Welcome Message or Video

The last way to make your church seem familiar to a visitor before they even arrive is to include a welcome message from your pastor.  Ideally, this message would be in the form of a video, so as to include footage giving visitors a glimpse of what your services look like, what the inside of your building looks like, even seemingly trivial things like the age range and demographic of your people, how they dress, how they act.  At the very least, including photographs depicting the everyday life of your church will be so beneficial in making a new place feel like home very quickly.

Not only can your pastor welcome any visitors and encourage them to explore your church, he or she can also give brief details about any kids or youth programs, explain the vision and core beliefs of your church, describe what can be expected for someone visiting for the first time, and invite them to explore the rest of your website and get in touch with any questions.  A welcome message like this moves a church website from being an exchange of information, to being a personal invitation from a real human being.  It shifts the church from being a foreign and unfamiliar place, to being a community of soon-to-be new friends, willing and eager to welcome visitors into their gathering.

5. Encourage connection amongst those who are already part of the church

We’ll be discussing this more shortly, but it’s a fairly wide-spread understanding that a church website exists for two main people groups: those in your church, and those outside of your church.  (Actually, we maintain there are another two people groups to consider in a church website, but that doesn’t affect what we’re discussing here.  If you want to read further, check out this article.)

Most of what we’ve written thus far has very much been aimed at engaging that second people category: those that are currently outside of your church.  But a thriving online presence also means actively engaging those who are part of your church community, and encouraging them to spend time connecting with your church digitally, as well as in person.  A major way this happens is via Social Media (and if your church isn’t on Facebook yet, we think they should be!), but given that the internet already gives us lots of great musings about how churches can use Social Media more effectively, we want to focus instead on using your website to engage those who already attend your church.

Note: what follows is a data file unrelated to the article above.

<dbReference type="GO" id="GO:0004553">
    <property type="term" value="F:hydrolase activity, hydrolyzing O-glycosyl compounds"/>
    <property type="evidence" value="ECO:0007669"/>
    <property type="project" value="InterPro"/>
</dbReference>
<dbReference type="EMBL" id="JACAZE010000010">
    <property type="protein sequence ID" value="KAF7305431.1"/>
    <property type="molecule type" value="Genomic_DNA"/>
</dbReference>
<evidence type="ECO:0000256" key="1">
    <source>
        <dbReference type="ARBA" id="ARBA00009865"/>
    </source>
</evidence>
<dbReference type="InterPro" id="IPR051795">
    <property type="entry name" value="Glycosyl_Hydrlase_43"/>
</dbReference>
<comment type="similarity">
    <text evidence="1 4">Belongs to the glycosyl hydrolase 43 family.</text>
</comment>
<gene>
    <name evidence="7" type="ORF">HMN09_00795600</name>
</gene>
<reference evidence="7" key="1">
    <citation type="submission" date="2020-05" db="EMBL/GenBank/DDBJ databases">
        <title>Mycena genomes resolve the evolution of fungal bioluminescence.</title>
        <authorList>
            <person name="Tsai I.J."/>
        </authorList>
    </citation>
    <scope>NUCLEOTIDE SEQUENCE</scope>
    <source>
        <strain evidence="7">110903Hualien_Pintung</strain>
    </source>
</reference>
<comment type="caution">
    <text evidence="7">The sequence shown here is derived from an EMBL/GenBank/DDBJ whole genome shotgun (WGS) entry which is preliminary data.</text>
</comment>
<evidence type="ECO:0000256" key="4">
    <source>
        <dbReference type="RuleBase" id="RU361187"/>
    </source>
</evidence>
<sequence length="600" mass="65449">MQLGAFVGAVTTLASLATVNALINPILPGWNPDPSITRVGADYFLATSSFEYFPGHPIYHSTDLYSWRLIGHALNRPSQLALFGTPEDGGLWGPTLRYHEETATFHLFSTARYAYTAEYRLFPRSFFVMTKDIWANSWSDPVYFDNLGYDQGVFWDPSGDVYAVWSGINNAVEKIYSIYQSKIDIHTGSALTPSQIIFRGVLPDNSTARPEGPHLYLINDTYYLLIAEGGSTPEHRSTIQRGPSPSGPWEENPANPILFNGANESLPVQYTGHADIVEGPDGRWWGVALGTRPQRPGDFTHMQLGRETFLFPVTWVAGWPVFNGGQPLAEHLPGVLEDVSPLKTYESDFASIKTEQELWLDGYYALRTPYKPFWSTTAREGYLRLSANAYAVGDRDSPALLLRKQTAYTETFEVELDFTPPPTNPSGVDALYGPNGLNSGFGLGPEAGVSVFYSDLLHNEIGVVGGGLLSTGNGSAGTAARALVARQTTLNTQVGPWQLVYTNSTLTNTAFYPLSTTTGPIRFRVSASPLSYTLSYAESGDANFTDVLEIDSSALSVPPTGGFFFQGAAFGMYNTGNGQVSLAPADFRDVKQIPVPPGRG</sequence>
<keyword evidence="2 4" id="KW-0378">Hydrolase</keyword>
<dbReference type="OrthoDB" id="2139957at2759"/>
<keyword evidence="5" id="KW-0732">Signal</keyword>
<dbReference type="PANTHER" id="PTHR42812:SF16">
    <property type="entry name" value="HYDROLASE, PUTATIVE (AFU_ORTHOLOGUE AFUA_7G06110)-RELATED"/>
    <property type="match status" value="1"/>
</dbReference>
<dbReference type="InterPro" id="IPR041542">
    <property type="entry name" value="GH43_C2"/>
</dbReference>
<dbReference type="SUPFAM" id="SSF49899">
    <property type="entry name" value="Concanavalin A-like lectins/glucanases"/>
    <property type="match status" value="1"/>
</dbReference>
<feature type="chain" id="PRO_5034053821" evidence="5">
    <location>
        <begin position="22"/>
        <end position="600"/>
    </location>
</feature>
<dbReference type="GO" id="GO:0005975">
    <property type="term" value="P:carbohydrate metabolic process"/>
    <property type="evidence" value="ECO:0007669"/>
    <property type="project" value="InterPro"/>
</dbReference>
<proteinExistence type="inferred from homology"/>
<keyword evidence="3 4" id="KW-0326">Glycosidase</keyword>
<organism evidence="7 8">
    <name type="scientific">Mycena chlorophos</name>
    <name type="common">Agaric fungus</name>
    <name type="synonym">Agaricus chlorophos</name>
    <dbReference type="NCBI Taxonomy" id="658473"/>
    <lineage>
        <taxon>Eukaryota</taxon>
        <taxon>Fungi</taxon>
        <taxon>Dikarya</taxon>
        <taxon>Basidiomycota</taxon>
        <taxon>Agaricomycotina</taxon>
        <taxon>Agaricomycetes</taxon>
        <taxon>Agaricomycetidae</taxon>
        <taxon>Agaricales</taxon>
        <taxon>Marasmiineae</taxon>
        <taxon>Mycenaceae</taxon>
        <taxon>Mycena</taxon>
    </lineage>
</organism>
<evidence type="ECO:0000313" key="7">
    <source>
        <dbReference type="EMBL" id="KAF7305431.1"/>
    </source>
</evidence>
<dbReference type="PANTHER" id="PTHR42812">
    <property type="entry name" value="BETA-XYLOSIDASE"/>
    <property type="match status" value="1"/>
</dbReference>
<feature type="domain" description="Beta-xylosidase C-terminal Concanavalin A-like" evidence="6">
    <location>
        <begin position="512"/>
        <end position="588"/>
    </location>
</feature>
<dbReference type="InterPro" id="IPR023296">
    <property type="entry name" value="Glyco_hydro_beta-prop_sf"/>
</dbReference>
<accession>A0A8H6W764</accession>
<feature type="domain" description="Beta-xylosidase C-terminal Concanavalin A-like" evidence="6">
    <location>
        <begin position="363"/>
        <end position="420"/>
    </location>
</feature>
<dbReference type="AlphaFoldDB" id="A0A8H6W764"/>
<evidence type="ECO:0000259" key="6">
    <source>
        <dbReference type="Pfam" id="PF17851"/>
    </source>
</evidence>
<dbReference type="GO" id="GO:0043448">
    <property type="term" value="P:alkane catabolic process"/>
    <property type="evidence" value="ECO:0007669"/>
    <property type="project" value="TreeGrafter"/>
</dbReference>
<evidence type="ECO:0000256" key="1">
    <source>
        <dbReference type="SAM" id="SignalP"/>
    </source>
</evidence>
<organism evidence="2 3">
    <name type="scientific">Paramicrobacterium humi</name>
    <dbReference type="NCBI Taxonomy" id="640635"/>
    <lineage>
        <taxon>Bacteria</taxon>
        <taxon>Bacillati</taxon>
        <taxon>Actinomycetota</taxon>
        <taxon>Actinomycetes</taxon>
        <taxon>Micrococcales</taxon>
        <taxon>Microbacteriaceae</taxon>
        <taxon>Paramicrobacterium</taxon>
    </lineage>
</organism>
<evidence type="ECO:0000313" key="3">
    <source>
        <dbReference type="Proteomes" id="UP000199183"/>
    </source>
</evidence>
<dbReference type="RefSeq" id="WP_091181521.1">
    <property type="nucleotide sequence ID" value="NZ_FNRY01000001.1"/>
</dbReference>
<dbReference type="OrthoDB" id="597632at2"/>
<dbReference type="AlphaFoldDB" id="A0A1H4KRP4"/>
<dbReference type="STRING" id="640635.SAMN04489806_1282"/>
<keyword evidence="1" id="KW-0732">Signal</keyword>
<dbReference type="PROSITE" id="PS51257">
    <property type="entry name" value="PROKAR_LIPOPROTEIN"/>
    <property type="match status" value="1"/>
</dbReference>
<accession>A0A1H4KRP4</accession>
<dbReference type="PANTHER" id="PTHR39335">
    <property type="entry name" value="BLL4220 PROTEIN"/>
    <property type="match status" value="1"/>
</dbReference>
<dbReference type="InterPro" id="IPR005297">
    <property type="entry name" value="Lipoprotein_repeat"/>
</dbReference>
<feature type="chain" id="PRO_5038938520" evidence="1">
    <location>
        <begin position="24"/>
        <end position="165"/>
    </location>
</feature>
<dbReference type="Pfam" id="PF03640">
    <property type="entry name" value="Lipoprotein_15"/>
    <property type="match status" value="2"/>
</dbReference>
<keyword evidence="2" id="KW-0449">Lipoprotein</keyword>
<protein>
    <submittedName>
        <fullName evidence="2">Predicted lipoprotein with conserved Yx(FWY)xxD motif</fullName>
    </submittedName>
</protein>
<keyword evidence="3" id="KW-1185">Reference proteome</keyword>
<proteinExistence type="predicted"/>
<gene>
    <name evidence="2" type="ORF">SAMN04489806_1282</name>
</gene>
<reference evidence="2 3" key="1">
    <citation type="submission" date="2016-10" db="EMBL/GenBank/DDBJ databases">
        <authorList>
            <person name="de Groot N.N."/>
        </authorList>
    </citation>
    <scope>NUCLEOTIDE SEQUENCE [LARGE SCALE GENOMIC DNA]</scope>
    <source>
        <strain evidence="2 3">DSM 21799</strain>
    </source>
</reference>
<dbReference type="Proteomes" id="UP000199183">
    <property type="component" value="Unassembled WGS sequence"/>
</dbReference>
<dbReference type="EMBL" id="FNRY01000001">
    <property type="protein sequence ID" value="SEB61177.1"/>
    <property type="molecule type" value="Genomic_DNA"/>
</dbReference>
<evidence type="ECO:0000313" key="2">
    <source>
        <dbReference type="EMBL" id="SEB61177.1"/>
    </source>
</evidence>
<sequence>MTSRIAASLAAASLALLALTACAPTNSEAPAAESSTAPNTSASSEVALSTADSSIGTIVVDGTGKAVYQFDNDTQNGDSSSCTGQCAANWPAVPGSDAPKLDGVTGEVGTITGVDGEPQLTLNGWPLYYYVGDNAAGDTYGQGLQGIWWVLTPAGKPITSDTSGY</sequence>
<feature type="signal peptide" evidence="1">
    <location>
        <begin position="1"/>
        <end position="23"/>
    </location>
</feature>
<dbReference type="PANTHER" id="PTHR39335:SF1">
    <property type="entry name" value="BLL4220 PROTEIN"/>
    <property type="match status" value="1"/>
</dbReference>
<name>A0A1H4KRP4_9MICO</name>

The great news is, the team at Elvanto have done so much of the hard work for you in this regard!  If a church has an active Elvanto subscription, we really hope they’re taking advantage of Elvanto’s fantastic online services, like member directories, online forms, event registrations and serving rosters.  Elvanto also has some great partners like, who can assist churches to set up online giving via their website.  And of course, we’re so excited to also be partnering with Elvanto with the release of our Elvanto Groups WordPress Plugin, meaning individuals can visit a church website and read about all Small Groups currently meeting within the church, gather information about group leaders and meeting places, see who else is part of those groups and contact group leaders directly.

Companies like Elvanto, and WP for Church are working hard to make your website so much more than just a digital advertisement listing for your church.  Instead, it can become a bustling, vibrant, active hub where people go, not only to gather information (like the times and locations of a service), but to sign up to events, to hear past sermons, to give electronically, to join groups, to volunteer to serve, to view and respond to rosters, to look up phone numbers, and to connect with one another.

Connection is such a pivotal part of being in a church, and a thriving online presence is one where connection is not only encouraged, but made easy for everyone.

Let your website grow with your church